I also added the link to the brilliant paper about Romania written by Ionitsa in 2005 which had used that term -
Leaders are supposed to be promoters of their protégés; and clan-based loyalties take precedence over public duties for salaried public officials. Such behavior can be found not only in the central government but also in local administration, the political opposition, academia and social life in general, i.e. so it permeates most of the country’s elites. Classic studies of Mezzogiorno in Italy call this complex of attitudes “amoral familism”: when extended kin-based associations form close networks of interests and develop a particularistic ethics centered solely upon the group’s survival7. This central objective of perpetuity and enrichment of the in-group supersedes any other general value or norm the society may have, which then become non-applicable to such a group’s members. At best, they may be only used temporarily, as instruments for advancing the family’s goals − as happens sometimes with the anti-corruption measures.And I was reminded of a recent discussion I had with an ex-Deputy Minister who was bemoaning the lack in public life here of the soft skills of communications and cooperation operating for the public good. And of my realisation of how rare was the enthusiasm of the lady from Pernik. It takes me back to the early days of my work in Romania when the Head of the European Delegation handed us summaries of Robert Putnam’s Making Democracy work; civic traditions in modern Italy which had recently appeared (I already had a copy of the book). She had quickly sussed out what Putnam called the „lack of social capital” in the country – ie the lack of trust and associations. Thanks to the World Bank, academic writing about Social capital then became a cottage industry. I’m not sure if we are any the wiser as a result!
Since Romanian society, like others in the Balkans, still holds onto such pre-modern traits, its members are neither very keen to compete openly nor are they accustomed to the pro-growth dynamics of modernity. Social transactions are regarded as a zero-sum game; a group’s gain must have been brought about at the expense of others. This may be a rational attitude for traditional, static societies, where resources are limited and the only questions of public interest have to do with redistribution.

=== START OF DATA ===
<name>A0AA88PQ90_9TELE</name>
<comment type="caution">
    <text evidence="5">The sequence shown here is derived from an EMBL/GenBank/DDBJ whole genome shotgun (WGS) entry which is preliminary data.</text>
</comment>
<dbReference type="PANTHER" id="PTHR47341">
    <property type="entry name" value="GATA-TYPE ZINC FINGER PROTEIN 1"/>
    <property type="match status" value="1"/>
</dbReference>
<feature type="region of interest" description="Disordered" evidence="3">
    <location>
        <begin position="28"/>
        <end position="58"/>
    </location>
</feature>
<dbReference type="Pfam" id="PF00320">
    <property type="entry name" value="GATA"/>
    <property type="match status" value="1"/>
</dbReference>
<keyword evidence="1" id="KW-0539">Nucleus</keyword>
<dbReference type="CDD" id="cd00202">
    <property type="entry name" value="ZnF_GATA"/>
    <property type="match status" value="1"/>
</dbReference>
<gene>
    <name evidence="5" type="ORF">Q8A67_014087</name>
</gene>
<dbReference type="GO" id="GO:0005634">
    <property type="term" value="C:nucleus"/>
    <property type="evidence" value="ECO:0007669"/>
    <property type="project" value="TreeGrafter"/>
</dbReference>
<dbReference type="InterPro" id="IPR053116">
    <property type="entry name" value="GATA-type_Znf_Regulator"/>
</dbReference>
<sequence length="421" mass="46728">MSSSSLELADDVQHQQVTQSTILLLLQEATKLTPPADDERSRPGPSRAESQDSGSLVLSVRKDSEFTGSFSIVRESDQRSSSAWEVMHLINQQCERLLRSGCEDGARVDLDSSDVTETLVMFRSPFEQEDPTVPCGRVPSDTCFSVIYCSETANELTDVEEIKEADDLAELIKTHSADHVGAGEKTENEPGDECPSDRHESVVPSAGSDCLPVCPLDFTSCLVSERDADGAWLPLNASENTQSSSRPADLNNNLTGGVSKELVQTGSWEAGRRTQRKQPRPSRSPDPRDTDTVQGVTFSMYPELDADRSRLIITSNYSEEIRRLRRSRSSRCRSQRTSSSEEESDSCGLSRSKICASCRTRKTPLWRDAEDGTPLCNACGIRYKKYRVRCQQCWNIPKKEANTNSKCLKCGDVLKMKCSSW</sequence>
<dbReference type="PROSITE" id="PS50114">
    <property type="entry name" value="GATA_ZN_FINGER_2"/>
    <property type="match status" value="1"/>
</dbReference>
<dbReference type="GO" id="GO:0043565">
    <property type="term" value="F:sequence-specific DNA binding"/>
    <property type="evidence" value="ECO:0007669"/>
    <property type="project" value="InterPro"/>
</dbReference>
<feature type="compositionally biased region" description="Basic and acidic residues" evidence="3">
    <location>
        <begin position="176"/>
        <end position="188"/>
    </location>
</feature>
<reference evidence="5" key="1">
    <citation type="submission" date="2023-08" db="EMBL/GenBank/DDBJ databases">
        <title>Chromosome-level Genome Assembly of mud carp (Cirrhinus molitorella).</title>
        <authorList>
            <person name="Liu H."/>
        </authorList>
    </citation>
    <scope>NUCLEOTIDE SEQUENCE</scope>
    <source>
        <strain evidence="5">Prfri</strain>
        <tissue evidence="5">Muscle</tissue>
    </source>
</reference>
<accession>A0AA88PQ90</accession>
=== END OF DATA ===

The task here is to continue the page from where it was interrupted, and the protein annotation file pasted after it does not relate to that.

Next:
As I’ve noticed before, "path dependency” is the phrase used by those who feel that it is impossible for a country to shake off its history. And that takes us into the murky areas of cultural studies – and of
Samuel Huntington whoe views are considered so offensive here since he suggests that the line dividing civilised from non-civilised countries puts Balkan countries on the wrong side (mainly for their Orthodoxy). But his stuff is worth reading – particularly Culture Matters which is a marvellous coverage of the proceedings of a conference on the subject which brought together in argument a lot of scholars.
I wrote recently about a new Gallery of Contemporary Art opening in Sofia’s south park – a magnificent renovation of an old mansion. Courtesy of Norway, Iceland and Leichtenstein no less. I paid my 3 levs and ventured in – and was bitterly disappointed. No Bulgarian artists – just a few small Chagall and Picasso etchings – and a large exhibition of Scandinavian ceramics. The second floor was roped off. I ceremoniously tore up my entrance ticket at the reception – and roundly chided them for false pretences. Apparently all the fault of the Prime Minister who wanted it open earlier rather than later to show what his government is capable of (the rehabilitation work only started in October). OK the building is nice – as are the large (Bulgarian) scupltures which surround it. But don’t bother going in!
And an example of the problems of moving around in this part of the world. Next week I will be up on the Bulgarian side of the the Danube just south west of the city of Craiova – as the crow flies it is little more than 90 kilometres from there to Vidin where there is a ferry from Calafin. I thought it would be a good idea if Daniela came down from Bucharest and met up at Vidin – so that we could explore the fascinating mountain area which is the north-west. In fact it will take her about 4 hours to make that 90 kms (much longer if she were to take the train) on the Romanian side. Two hours by bus; waiting time 2 hours; and 15 minutes the ferry which deposits you apparently 5 kilomtres from the town of Vidin- with no onward public transport! A bridge is half built (with European money) – but the Bulgarian side is bogged down in commercial arguments – and it could be another 18 monthe before it is ready (watch this space). I remember a woman from the cabinet Office here telling me that it took her a similar time and 3 changes of transport to move a similar distance within southern Bulgaria.
An interesting post this time last year - on government matters.